Vitamin D is an essential fat-soluble vitamin that participates in several homeostatic functions in mammalian organisms. Lower levels of vitamin D are produced in the older population, vitamin D deficiency being an accelerating factor for the progression of the aging process. In this review, we focus on the effect that vitamin D exerts in the aged brain paying special attention to the neurogenic process. Neurogenesis occurs in the adult brain in neurogenic regions, such as the dentate gyrus of the hippocampus (DG). This region generates new neurons that participate in cognitive tasks. The neurogenic rate in the DG is reduced in the aged brain because of a reduction in the number of neural stem cells (NSC). Homeostatic mechanisms controlled by the Wnt signaling pathway protect this pool of NSC from being depleted. We discuss in here the crosstalk between Wnt signaling and vitamin D, and hypothesize that hypovitaminosis might cause failure in the control of the neurogenic homeostatic mechanisms in the old brain leading to cognitive impairment. Understanding the relationship between vitamin D, neurogenesis and cognitive performance in the aged brain may facilitate prevention of cognitive decline and it can open a door into new therapeutic fields by perspectives in the elderly.
Glioblastoma (GBM) is the most frequent and aggressive primary brain tumor and is associated with a poor prognosis. Despite the use of combined treatment approaches, recurrence is almost inevitable and survival longer than 14 or 15 months after diagnosis is low. It is therefore necessary to identify new therapeutic targets to fight GBM progression and recurrence. Some publications have pointed out the role of glioma stem cells (GSCs) as the origin of GBM. These cells, with characteristics of neural stem cells (NSC) present in physiological neurogenic niches, have been proposed as being responsible for the high resistance of GBM to current treatments such as temozolomide (TMZ). The protein Kinase C (PKC) family members play an essential role in transducing signals related with cell cycle entrance, differentiation and apoptosis in NSC and participate in distinct signaling cascades that determine NSC and GSC dynamics. Thus, PKC could be a suitable druggable target to treat recurrent GBM. Clinical trials have tested the efficacy of PKCβ inhibitors, and preclinical studies have focused on other PKC isozymes. Here, we discuss the idea that other PKC isozymes may also be involved in GBM progression and that the development of a new generation of effective drugs should consider the balance between the activation of different PKC subtypes.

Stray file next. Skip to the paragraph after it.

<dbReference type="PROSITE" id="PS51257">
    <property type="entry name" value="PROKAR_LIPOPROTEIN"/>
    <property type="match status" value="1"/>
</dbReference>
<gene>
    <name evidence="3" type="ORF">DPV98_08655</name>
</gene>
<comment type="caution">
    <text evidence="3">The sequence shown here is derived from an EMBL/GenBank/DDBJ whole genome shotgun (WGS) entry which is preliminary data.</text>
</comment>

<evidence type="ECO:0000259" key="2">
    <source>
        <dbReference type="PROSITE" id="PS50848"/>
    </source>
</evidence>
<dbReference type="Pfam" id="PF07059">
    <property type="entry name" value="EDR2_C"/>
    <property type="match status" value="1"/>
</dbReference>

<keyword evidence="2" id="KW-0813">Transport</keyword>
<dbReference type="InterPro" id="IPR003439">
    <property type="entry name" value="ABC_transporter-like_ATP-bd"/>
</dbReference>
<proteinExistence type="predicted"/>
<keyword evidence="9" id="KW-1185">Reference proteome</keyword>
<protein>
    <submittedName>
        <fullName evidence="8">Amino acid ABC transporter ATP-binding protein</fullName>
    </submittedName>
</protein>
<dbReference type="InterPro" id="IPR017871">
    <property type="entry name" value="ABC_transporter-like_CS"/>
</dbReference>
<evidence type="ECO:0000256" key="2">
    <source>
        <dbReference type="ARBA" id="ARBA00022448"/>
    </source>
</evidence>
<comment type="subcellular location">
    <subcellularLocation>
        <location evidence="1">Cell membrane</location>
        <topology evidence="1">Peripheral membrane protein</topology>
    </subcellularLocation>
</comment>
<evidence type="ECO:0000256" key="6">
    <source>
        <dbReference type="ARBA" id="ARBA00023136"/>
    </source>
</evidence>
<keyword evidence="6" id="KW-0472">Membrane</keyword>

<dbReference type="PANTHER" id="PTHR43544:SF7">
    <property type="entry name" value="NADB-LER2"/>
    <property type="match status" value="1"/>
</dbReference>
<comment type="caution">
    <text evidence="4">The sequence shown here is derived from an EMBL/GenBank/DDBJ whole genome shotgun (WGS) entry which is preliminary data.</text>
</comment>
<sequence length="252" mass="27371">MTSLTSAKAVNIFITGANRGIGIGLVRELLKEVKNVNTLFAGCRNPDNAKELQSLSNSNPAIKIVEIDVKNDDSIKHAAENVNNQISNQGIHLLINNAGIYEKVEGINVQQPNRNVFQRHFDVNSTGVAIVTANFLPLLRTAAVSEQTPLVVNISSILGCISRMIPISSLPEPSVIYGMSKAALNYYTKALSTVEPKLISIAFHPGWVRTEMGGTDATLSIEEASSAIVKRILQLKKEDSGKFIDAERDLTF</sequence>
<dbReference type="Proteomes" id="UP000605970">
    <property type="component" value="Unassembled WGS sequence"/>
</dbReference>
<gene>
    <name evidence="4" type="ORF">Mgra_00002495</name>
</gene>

A small library of phorbol 12,13-diesters bearing low lipophilicity ester chains was prepared as potential neurogenic agents in the adult brain. They were also used in a targeted UHPLC–HRMS screening of the latex of Euphorbia resinifera. Two new 12-deoxy-16-hydroxyphorbol 13,16-diesters were isolated, and their structures were deduced using two-dimensional NMR spectroscopy and NOE experiments. The ability of natural and synthetic compounds to stimulate transforming growth factor alpha (TFGα) release, to increase neural progenitor cell proliferation, and to stimulate neurogenesis was evaluated. All compounds that facilitated TGFα release promoted neural progenitor cell proliferation. The presence of two acyloxy moieties on the tigliane skeleton led to higher levels of activity, which decreased when a free hydroxyl group was at C-12. Remarkably, the compound bearing isobutyryloxy groups was the most potent on the TGFα assay and at inducing neural progenitor cell proliferation in vitro, also leading to enhanced neurogenesis in vivo when administered intranasally to mice.
Oxidative stress is one of the main proposed mechanisms involved in neuronal degeneration. To evaluate the consequences of oxidative stress on motor cortex pyramidal neurons during postnatal development, rats were classified into three groups: Newborn (P2–P7); infantile (P11–P15); and young adult (P20–P40). Oxidative stress was induced by 10 µM of cumene hydroperoxide (CH) application. In newborn rats, using the whole cell patch-clamp technique in brain slices, no significant modifications in membrane excitability were found. In infantile rats, the input resistance increased and rheobase decreased due to the blockage of GABAergic tonic conductance. Lipid peroxidation induced by CH resulted in a noticeable increase in protein-bound 4-hidroxynonenal in homogenates in only infantile and young adult rat slices. Interestingly, homogenates of newborn rat brain slices showed the highest capacity to respond to oxidative stress by dramatically increasing their glutathione and free thiol content. This increase correlated with a time-dependent increase in the glutathione reductase activity, suggesting a greater buffering capacity of newborn rats to resist oxidative stress. Furthermore, pre-treatment of the slices with glutathione monoethyl ester acted as a neuroprotector in pyramidal neurons of infantile rats. We conclude that during maturation, the vulnerability to oxidative stress in rat motor neurons increases with age.